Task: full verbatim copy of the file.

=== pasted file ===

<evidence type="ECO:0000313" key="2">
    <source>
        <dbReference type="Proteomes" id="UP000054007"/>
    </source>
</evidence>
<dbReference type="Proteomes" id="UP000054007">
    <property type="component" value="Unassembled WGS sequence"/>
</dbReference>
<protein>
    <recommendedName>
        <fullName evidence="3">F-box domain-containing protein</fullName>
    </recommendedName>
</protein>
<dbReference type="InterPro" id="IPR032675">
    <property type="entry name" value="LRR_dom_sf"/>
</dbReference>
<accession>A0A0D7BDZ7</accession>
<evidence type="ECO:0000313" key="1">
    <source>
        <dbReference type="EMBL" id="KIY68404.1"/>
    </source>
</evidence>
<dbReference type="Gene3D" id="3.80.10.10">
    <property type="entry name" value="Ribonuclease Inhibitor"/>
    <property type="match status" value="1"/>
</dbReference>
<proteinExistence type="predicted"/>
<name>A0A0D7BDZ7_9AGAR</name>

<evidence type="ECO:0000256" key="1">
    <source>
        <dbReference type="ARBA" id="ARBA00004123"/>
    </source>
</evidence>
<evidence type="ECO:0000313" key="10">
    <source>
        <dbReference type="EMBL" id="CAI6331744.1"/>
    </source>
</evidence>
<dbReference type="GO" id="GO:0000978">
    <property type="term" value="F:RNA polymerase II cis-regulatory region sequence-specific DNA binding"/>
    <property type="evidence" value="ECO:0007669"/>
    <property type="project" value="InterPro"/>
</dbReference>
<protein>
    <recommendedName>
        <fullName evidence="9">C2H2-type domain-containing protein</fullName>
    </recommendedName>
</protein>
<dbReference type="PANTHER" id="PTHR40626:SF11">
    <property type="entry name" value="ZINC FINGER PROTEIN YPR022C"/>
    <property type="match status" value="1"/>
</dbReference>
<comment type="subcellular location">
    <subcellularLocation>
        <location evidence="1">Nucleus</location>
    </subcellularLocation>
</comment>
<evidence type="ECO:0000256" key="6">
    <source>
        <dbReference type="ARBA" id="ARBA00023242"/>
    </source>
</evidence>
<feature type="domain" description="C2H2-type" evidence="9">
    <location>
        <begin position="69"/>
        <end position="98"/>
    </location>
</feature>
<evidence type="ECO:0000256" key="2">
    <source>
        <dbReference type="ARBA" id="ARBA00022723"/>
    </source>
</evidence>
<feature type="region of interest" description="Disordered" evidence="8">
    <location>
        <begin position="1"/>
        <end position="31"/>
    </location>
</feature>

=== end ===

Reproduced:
<evidence type="ECO:0000313" key="2">
    <source>
        <dbReference type="Proteomes" id="UP000054007"/>
    </source>
</evidence>
<dbReference type="Proteomes" id="UP000054007">
    <property type="component" value="Unassembled WGS sequence"/>
</dbReference>
<protein>
    <recommendedName>
        <fullName evidence="3">F-box domain-containing protein</fullName>
    </recommendedName>
</protein>
<dbReference type="InterPro" id="IPR032675">
    <property type="entry name" value="LRR_dom_sf"/>
</dbReference>
<accession>A0A0D7BDZ7</accession>
<evidence type="ECO:0000313" key="1">
    <source>
        <dbReference type="EMBL" id="KIY68404.1"/>
    </source>
</evidence>
<dbReference type="Gene3D" id="3.80.10.10">
    <property type="entry name" value="Ribonuclease Inhibitor"/>
    <property type="match status" value="1"/>
</dbReference>
<proteinExistence type="predicted"/>
<name>A0A0D7BDZ7_9AGAR</name>

<evidence type="ECO:0000256" key="1">
    <source>
        <dbReference type="ARBA" id="ARBA00004123"/>
    </source>
</evidence>
<evidence type="ECO:0000313" key="10">
    <source>
        <dbReference type="EMBL" id="CAI6331744.1"/>
    </source>
</evidence>
<dbReference type="GO" id="GO:0000978">
    <property type="term" value="F:RNA polymerase II cis-regulatory region sequence-specific DNA binding"/>
    <property type="evidence" value="ECO:0007669"/>
    <property type="project" value="InterPro"/>
</dbReference>
<protein>
    <recommendedName>
        <fullName evidence="9">C2H2-type domain-containing protein</fullName>
    </recommendedName>
</protein>
<dbReference type="PANTHER" id="PTHR40626:SF11">
    <property type="entry name" value="ZINC FINGER PROTEIN YPR022C"/>
    <property type="match status" value="1"/>
</dbReference>
<comment type="subcellular location">
    <subcellularLocation>
        <location evidence="1">Nucleus</location>
    </subcellularLocation>
</comment>
<evidence type="ECO:0000256" key="6">
    <source>
        <dbReference type="ARBA" id="ARBA00023242"/>
    </source>
</evidence>
<feature type="domain" description="C2H2-type" evidence="9">
    <location>
        <begin position="69"/>
        <end position="98"/>
    </location>
</feature>
<evidence type="ECO:0000256" key="2">
    <source>
        <dbReference type="ARBA" id="ARBA00022723"/>
    </source>
</evidence>
<feature type="region of interest" description="Disordered" evidence="8">
    <location>
        <begin position="1"/>
        <end position="31"/>
    </location>
</feature>